The introduction of the transformative school rebuilding programme will not only benefit the pupils, but also the construction industry. According to the Department of Education, the programme is said to bring new opportunities to the construction sector. More apprenticeships, jobs and training opportunities will be created for those in construction, thanks to the programme. Also, to stay on track with the governments net zero target, the rebuilding projects will be greener and as a result will create highly skilled jobs for construction workers and give an overall boost to the sector.
The data within Barbour ABI’s latest Snap Analysis report shows that the contract awards for education has been increasing month-by-month and is currently at its highest since 2017. The construction of the rebuilding programme’s projects were due to start in Autumn 2021, which could be the cause of the peak. Following the pattern in the data, combined with the lengthy ten-year programme the future is looking bright and busy for construction!
Another driver of success is Covid-19. But why? When asked to think of the impacts of Covid-19, it is easy to only think of the negatives. But what about the (very few) positives? During the pandemic, over 1.2 billion children worldwide were out of the classroom and had to adapt to online learning. Many believed students would be behind in their education once they returned to the classroom, however research shows that on average students retained 25-60% more information when learning online.
Much like the rest of the world, students also like to work online and the use of technology has now become a vital part of education. A supporting statement from Wang Tao, Vice President of Tencent Education, states “I believe that the integration of information technology in education will be further accelerated and that online education will eventually become an integral component of school education”. Therefore, providing schools with up-to-date equipment to create more efficient learning will surely be a key factor in the ongoing new builds and refurbishments.
The Barbour ABI platform allows clients to conduct a search to find exactly what they’re looking for. Multiple searches were carried out to find the top projects, in each sub sector, by value within education.
Montgomerie park primary school located in Irvine, Scotland (Project ID: 12541804), has a value of £14.5m. The project is a new build, 12 class primary school with an early years centre. Funding for this project has been granted by the Scottish government and will take 12 months to complete, with construction commencing in April 2022.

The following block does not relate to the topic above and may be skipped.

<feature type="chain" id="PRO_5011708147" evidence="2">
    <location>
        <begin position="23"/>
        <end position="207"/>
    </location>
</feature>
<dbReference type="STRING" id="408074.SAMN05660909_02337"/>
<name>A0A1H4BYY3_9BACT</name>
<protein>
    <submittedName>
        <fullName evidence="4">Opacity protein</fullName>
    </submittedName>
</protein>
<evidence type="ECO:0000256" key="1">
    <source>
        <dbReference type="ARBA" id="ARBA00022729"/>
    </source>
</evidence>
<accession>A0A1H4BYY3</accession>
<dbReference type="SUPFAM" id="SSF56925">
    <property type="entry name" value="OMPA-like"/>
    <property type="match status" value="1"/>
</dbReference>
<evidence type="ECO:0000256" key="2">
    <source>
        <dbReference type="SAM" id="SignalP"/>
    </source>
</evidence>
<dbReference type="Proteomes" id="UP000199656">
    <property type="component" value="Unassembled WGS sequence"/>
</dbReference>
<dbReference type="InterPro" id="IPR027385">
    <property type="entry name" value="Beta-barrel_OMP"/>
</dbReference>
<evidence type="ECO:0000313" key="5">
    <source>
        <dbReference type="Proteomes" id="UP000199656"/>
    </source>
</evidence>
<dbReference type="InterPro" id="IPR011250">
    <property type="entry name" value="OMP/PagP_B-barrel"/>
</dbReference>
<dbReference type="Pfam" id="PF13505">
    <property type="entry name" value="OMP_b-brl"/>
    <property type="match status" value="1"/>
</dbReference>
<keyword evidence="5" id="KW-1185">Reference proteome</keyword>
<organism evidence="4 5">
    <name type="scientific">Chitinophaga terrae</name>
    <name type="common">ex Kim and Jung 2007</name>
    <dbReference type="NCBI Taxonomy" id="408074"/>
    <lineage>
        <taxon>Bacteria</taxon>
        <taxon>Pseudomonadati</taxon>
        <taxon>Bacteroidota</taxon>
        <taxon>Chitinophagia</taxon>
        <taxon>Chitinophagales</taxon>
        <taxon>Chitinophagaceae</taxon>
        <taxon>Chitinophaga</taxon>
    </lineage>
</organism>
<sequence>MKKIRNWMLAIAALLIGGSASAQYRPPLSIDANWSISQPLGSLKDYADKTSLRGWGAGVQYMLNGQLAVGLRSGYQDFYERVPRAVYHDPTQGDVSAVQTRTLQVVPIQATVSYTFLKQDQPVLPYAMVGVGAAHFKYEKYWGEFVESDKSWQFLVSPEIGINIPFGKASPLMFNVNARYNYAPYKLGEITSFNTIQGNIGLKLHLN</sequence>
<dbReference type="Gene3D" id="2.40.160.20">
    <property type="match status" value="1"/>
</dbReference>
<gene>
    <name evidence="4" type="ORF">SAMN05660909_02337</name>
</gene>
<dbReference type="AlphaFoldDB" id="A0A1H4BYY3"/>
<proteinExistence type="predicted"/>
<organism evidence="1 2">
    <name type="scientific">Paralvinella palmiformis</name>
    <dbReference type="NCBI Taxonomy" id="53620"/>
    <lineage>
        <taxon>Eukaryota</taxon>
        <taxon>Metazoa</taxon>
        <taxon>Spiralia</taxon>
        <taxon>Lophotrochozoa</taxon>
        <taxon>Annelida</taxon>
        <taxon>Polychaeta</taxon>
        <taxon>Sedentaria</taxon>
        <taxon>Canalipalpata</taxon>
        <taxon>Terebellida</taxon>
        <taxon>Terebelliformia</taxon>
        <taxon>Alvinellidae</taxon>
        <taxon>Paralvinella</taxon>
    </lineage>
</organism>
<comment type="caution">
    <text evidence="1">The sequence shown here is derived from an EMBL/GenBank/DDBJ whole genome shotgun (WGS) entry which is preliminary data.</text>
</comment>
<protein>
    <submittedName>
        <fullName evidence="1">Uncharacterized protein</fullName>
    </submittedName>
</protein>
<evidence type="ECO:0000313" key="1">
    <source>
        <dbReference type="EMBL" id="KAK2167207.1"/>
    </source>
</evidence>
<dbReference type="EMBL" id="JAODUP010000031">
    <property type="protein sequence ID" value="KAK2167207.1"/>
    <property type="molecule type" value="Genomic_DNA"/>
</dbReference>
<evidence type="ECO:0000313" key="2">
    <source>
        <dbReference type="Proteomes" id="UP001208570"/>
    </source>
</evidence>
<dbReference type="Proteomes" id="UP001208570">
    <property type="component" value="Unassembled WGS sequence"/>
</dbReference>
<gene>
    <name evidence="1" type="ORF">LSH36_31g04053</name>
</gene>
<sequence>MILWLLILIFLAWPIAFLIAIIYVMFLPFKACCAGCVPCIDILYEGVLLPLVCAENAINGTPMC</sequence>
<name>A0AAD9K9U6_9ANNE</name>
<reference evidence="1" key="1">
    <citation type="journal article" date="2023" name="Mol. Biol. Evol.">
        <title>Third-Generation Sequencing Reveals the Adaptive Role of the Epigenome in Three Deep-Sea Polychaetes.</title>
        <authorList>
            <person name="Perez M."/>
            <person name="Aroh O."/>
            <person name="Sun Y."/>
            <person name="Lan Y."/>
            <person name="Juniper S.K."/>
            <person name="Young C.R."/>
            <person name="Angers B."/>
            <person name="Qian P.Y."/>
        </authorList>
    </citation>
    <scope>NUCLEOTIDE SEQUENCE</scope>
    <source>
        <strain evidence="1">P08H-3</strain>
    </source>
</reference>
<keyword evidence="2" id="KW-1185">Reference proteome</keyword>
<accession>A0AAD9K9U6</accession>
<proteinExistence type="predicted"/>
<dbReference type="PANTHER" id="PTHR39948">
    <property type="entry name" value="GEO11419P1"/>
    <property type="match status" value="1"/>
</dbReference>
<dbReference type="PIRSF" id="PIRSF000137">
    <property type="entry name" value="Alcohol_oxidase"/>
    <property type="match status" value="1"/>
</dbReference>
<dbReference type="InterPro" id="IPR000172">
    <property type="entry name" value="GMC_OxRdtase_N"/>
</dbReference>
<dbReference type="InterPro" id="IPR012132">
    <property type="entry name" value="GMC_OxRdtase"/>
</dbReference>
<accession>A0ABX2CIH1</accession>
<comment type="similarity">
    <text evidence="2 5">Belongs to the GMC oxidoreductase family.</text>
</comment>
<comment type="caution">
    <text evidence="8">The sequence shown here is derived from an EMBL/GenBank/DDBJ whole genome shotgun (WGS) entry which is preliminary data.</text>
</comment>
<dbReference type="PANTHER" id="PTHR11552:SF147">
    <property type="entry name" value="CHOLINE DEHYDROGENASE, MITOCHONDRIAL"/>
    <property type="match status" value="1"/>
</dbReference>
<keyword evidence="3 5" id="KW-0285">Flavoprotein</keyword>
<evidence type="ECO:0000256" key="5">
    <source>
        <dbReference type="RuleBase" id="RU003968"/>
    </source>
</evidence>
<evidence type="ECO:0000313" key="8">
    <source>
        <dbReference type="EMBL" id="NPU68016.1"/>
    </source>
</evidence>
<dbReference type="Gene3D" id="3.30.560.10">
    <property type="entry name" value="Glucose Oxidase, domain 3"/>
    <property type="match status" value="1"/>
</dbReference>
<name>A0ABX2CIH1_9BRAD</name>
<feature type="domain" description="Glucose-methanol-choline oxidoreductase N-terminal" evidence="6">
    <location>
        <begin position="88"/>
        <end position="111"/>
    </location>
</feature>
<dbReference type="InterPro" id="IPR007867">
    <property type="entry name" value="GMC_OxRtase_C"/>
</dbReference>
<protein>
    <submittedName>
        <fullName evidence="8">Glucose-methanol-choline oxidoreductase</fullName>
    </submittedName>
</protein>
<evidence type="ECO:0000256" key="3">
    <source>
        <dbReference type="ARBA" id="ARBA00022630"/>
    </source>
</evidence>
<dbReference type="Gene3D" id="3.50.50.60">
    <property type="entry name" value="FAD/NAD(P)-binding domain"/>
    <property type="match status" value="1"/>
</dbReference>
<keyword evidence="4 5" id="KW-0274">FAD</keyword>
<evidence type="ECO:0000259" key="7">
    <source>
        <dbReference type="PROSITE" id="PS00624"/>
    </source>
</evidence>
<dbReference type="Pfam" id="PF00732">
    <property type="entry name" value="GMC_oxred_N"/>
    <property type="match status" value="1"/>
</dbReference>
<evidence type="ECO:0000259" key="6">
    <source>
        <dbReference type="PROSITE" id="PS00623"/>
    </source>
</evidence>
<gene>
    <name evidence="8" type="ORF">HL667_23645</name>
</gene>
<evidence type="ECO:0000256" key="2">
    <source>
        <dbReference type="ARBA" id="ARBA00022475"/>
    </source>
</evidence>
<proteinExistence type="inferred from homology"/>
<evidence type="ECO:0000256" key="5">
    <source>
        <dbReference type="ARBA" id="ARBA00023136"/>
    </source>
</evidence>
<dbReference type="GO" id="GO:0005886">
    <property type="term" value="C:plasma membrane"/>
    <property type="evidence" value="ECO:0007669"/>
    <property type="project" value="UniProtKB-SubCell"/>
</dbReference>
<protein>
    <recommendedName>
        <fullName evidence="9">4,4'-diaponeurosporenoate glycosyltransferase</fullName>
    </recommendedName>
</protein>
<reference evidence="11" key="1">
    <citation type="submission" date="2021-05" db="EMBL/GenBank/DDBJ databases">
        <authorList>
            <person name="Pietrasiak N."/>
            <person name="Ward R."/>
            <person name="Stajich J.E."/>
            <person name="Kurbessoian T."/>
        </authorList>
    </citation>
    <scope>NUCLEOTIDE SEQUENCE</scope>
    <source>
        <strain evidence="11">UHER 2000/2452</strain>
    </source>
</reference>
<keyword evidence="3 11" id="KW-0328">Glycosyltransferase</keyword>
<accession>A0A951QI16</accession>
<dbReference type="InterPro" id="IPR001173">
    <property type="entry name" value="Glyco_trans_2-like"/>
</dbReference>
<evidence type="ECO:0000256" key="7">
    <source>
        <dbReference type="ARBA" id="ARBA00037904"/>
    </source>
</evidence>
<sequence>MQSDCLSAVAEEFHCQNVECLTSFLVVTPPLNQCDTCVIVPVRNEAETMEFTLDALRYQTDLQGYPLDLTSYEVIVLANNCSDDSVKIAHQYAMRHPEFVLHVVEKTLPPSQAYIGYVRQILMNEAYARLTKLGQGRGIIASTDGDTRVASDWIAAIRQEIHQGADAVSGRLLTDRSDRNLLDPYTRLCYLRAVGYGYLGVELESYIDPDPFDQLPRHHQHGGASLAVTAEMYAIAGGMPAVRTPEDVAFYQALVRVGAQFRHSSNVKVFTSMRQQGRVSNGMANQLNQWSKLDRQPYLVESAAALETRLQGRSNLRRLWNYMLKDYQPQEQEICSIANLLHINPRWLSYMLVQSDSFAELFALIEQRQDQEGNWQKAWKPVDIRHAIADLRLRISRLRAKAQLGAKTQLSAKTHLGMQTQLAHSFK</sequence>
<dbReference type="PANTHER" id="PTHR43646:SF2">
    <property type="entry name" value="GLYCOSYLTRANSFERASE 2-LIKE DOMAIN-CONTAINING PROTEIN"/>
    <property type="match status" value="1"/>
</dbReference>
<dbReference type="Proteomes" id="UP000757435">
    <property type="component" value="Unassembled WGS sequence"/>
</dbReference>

Chilmington green secondary academy in Kent (Project ID: 12438224) is a new build which will provide a new 1,140 place secondary school with associated classrooms, staff offices, a dining area, landscaping and parking, with a value of £30m. This project is part of the governments free schools initiative and will be a net zero carbon school, which will begin being constructed in October 2022 and take 29 months to complete.
Hartpury college is a new build with an estimated value of £5.9m (Project ID: 12502193). The build consists of a new teaching facility which will include a dining area, kitchen, break out areas and associated landscaping work. Located in Gloucester, the project began being built in August 2021 and will be completed in October 2022.
This £38m project (Project ID: 12433262) is a new five storey building, comprised of lecture theatres, seminar rooms and flexible research facilities which can be used by all staff and students along with associated landscaped areas. This project has a duration of 24 months and is set to be completed in August 2024. Based in Poole, it is referred to as The Poole Gateway Building Phase 2 and is subject to funding.
Barbour ABI customers can view all projects above in more detail through searching the product ID. If you aren’t a customer of Barbour ABI and are interested in gaining construction intelligence.